Health workers say they reuse disposable masks as hospitals don’t provide enoughMore health workers not involved in treating Covid-19 patients are getting infected with the coronavirus due to the lack of enough personal protective equipment.
Dipendra Pandey, a doctor at the National Trauma Center in Kathmandu, has been using the same disposable mask for over a week.
His hospital does not give him masks every day while he attends to patients.
“I know that disposable masks cannot be reused or used even after washing, but I have no choice,” Pandey told the Post. “I had asked the hospital administration yesterday for masks, but they say they do not have any in stock.”
Like at the Trauma Center, health workers serving in most hospitals—private, community and state-run—have said they are compelled to reuse disposable masks, face shields and other protective gear as they have not been provided sufficiently.
Some doctors are requesting medical representatives who approach doctors to promote drugs their companies produce for masks.
“They have not directly sought favours for providing masks, but everybody knows doctors too have to help them by prescribing drugs their companies manufacture,” a doctor at Bir Hospital told the Post on condition of anonymity.
“Buying masks for personal use every day is not possible and using the same masks for several days is too risky. We are having a very hard time these days.”
With a spike in cases and deaths from the coronavirus infections throughout the country, health workers deployed on the front lines are also getting infected at an alarming rate.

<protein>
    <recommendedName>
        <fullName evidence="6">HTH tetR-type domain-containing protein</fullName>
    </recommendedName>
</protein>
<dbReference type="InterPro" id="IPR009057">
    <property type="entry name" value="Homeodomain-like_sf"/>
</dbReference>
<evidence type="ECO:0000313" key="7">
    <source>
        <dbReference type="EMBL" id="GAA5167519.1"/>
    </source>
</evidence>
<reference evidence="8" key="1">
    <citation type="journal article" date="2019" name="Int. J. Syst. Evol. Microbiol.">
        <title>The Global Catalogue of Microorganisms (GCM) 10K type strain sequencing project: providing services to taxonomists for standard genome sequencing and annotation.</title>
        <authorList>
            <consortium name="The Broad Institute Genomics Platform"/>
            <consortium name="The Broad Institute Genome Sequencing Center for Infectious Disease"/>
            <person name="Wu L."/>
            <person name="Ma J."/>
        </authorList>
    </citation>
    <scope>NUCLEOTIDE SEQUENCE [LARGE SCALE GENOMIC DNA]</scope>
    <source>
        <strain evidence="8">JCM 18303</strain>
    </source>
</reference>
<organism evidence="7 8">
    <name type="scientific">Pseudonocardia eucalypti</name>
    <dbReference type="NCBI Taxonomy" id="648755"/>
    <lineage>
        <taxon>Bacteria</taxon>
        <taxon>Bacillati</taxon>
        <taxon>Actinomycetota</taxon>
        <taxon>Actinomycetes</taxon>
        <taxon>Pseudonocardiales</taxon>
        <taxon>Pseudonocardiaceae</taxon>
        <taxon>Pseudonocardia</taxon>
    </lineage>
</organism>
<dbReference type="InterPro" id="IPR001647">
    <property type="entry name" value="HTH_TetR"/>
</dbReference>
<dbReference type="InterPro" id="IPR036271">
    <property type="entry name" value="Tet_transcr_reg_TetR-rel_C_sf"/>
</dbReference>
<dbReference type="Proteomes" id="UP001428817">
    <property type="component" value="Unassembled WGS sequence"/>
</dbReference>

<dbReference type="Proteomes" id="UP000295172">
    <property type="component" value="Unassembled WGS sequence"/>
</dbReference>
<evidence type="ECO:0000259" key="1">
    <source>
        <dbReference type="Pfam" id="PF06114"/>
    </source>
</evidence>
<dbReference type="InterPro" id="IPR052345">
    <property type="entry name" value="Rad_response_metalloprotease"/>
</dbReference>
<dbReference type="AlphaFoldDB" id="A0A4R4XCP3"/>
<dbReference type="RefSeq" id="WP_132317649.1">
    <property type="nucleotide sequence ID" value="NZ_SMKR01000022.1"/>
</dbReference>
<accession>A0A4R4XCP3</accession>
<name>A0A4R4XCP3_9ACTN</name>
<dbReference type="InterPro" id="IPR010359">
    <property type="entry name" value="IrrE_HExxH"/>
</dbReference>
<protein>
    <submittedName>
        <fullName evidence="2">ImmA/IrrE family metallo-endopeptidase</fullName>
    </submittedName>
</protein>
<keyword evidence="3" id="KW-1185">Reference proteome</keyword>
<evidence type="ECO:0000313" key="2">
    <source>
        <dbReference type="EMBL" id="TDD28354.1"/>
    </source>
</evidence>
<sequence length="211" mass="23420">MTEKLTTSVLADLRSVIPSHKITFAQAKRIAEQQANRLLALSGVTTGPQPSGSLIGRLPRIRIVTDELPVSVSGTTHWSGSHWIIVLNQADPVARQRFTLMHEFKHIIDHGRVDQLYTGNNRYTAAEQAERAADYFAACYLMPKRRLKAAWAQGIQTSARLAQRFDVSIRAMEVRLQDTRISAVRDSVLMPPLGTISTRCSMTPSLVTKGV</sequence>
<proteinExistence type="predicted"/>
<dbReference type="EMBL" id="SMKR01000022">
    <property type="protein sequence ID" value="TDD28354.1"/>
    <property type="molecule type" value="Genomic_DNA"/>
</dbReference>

According to data provided by the Ministry of Health and Population, over 500 health workers have tested positive for the coronavirus in the country and this accounts for more than 1.5 percent of the total positive cases.
As of Tuesday, 33,533 people have tested positive, with 164 deaths. According to the Health Ministry, 855 people tested positive on Tuesday and seven died of Covid-19.
Public health experts said that the rise in infection rate among health workers is worrisome. They blame the apathy of concerned agencies for providing them with safety gear like quality masks, face shields, personal protective equipment and gloves for the rise in infections among health workers.
“This is a serious thing and health workers are compelled to reuse face masks even if that is very disturbing,” Dr Baburam Marasini, former director at the Epidemiology and Disease Control Division, told the Post. “How will we have health workers if all keep getting infected.”